Thu, Jul 16, 2009 - Page 2 News List

Research sheds light on human brain development


New research has shed some light on the development of the human brain, scientists said yesterday.

While the mechanism by which human brain size is determined is still relatively unknown, a study of gene abnormality in primary microcephaly (MCPH) patients has revealed how cell organelle centrioles may affect the thickness of the cerebral cortex, said Tang Tang (唐堂), a Research Fellow at Academia Sinica’s Institute of Biomedical Sciences.

“MCPH patients are characterized by a head circumference that is three standard deviations smaller than the norm,” Tang told a press conference at the National Science Council yesterday.

In addition to having a substantially smaller cerebral cortex and central nervous system than healthy individuals, “in most cases, MCPH patients also have mild to severe mental retardation,” Tang said.

Though the exact reason people develop MCPH is unknown, so far a total of seven genes have been found to lead to MCPH. Four of them, named MCPH1, MCPH3, MCPH5 and MCPH6 [called centrosomal P4.1-associated protein (CPAP), a gene discovered by Tang’s lab in 2000], have been singled out already, Tang said.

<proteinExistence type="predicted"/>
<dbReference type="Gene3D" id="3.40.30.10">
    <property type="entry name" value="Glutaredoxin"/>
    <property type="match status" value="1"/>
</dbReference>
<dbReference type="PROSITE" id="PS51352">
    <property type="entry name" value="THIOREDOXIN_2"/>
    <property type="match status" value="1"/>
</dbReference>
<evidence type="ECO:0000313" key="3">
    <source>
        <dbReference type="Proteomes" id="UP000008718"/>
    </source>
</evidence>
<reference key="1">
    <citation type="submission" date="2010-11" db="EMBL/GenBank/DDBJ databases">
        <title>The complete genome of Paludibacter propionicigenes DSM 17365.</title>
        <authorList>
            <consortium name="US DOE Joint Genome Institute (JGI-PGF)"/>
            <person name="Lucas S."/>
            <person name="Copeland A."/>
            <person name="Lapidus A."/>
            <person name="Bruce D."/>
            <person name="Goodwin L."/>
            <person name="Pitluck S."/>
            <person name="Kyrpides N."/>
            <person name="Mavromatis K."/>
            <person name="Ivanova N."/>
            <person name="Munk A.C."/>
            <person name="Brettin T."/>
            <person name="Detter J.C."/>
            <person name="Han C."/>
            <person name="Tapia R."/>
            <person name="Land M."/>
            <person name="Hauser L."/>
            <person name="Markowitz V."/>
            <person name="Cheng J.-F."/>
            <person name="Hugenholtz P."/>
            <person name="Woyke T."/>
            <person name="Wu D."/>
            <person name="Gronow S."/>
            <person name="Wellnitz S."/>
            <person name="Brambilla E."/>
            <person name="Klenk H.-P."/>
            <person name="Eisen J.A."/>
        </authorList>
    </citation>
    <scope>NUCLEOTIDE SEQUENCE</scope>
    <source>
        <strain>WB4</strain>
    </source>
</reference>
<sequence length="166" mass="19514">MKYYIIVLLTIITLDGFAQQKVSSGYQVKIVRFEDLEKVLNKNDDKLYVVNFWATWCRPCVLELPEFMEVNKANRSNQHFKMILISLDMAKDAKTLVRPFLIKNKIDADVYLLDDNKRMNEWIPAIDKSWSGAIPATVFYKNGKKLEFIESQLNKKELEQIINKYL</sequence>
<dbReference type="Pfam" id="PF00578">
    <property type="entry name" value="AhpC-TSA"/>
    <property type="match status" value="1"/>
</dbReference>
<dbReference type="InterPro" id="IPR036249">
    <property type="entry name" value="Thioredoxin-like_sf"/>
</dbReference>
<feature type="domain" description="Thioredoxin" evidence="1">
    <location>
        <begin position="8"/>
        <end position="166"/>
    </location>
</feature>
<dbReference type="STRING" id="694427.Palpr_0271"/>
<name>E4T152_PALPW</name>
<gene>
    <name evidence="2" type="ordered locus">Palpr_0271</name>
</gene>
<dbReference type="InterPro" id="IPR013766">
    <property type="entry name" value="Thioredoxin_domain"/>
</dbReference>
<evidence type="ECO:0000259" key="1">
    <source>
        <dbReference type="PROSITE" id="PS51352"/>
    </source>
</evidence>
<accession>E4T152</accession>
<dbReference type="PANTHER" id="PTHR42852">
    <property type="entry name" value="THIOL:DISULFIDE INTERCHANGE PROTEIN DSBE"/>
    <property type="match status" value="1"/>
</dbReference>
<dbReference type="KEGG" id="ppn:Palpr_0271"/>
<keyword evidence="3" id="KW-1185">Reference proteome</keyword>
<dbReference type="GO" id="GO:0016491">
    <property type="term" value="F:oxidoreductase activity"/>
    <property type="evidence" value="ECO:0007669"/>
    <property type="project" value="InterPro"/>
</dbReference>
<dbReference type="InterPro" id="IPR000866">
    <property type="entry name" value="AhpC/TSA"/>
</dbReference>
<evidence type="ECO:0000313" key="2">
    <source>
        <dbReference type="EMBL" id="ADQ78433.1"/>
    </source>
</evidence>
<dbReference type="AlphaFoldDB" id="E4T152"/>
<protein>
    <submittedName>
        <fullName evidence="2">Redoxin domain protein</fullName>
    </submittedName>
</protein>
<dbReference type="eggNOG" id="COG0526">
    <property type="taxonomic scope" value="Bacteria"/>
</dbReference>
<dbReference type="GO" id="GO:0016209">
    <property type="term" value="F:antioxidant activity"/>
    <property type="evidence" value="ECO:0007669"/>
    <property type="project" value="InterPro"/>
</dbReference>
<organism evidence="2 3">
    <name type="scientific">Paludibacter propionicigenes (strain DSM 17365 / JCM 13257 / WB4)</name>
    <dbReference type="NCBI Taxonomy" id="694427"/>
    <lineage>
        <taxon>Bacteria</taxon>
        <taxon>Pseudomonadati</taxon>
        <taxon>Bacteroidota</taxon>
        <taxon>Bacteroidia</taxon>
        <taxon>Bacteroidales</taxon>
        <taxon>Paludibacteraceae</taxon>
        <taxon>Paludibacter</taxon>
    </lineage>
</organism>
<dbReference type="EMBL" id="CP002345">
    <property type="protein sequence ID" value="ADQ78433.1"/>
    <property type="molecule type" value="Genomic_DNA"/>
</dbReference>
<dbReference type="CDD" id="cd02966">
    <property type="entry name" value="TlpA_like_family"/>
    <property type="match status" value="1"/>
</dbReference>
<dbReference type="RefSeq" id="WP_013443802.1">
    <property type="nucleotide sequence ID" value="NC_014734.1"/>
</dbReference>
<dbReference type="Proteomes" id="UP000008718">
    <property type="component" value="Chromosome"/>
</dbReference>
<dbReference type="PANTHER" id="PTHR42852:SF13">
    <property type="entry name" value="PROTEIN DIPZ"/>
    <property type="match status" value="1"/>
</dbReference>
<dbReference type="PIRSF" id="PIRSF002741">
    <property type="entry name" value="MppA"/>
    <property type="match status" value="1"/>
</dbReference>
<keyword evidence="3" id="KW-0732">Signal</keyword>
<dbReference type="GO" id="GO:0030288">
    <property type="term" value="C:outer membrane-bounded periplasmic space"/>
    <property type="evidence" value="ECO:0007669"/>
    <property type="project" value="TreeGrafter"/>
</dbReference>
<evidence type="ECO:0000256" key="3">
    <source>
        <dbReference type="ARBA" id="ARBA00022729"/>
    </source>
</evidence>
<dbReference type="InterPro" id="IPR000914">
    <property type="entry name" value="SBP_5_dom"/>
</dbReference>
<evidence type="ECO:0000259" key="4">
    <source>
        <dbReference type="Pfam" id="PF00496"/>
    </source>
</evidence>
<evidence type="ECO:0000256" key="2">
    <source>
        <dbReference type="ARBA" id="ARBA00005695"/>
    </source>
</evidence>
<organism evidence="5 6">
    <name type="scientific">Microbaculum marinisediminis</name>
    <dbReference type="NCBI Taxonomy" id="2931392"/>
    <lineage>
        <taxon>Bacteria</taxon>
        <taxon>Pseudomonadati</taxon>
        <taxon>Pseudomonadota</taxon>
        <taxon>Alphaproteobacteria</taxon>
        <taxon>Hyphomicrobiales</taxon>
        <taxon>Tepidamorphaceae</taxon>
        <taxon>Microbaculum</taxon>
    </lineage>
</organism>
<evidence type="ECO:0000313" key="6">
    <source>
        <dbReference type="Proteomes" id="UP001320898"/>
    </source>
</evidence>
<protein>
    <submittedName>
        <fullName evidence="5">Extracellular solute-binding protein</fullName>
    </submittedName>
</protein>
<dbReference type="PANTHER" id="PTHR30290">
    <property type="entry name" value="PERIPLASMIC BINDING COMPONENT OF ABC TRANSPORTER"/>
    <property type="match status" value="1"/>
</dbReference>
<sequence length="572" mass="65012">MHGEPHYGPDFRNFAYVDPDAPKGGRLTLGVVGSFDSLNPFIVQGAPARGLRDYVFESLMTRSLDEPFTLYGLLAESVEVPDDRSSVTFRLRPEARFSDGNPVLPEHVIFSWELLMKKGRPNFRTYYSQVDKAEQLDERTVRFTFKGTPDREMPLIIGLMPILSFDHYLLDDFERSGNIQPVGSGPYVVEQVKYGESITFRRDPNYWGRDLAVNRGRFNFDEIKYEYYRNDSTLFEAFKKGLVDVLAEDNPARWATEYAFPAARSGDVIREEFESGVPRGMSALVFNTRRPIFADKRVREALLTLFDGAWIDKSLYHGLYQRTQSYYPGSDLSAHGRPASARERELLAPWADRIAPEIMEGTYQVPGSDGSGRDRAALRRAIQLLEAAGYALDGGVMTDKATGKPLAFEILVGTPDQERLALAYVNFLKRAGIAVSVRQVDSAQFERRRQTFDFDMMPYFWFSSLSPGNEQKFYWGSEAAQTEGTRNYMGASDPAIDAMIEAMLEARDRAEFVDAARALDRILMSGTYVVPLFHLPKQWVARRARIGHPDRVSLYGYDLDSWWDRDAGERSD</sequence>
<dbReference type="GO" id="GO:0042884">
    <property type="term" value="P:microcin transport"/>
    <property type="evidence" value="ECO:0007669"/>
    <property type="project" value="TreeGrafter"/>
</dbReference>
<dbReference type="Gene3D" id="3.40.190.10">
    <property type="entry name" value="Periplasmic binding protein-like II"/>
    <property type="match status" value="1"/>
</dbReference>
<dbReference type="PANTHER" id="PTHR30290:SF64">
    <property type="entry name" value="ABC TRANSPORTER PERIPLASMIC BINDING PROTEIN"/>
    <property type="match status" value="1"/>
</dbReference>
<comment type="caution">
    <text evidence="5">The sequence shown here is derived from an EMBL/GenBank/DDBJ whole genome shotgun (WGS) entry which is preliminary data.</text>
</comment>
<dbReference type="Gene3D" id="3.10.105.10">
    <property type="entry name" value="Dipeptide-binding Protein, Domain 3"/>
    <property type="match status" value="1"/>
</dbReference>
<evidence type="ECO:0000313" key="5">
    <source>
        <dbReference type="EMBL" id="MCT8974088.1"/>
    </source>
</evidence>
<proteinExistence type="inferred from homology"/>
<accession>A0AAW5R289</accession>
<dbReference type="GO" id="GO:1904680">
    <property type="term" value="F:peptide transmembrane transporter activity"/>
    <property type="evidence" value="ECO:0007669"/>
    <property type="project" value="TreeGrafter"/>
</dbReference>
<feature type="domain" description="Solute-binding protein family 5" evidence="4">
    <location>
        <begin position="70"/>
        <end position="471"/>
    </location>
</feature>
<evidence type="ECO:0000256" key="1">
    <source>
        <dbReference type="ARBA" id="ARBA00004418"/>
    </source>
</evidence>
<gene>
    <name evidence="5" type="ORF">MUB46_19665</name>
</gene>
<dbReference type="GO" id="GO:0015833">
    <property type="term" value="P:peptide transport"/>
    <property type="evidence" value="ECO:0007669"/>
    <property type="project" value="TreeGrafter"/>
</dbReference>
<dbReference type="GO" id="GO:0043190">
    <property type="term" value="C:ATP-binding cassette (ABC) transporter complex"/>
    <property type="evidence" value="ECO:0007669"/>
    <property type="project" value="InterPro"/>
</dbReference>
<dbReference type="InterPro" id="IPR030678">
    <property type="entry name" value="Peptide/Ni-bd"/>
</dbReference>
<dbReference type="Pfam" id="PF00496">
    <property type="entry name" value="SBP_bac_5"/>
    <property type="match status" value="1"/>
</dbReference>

Of the four workable genes the researchers have found, three (MCPH3, 5, and 6) are located on the centriole, he said.

“In higher order animals, cell division includes DNA duplication as well as centriole duplication, but so far little is known about the latter,” Tang said.

What is known now is that centrioles assist the centrosomal protein recruiting process and in turn help promote the cell mitosis [cell division] process, he said.

In their study on MCPH patients, Tang’s team identified a mechanism in which centriole duplication is governed by CPAP, Tang said.

“[Our lab] discovered CPAP in 2000 and in 2005 another group of researchers found mutation of the gene leads to MCPH,” Tang said.

“In our new research, we found that insufficient CPAP protein levels in cells inhibited the duplication of the centrioles during neurogenic mitosis and in turn we deduce that the phenomenon causes a reduced number in the afflicted individual’s brain cells,” he said.

In other words, by having depleted CPAP proteins, people have smaller brains.

The team’s finding was published in this month’s edition of Nature Cell Biology.

While clinically almost all MCPH cases caused by CPAP abnormality demonstrate a CPAP deficiency, Tang’s team discovered that an excess level of CPAP in the cells also cause centriole replication to be abnormal.

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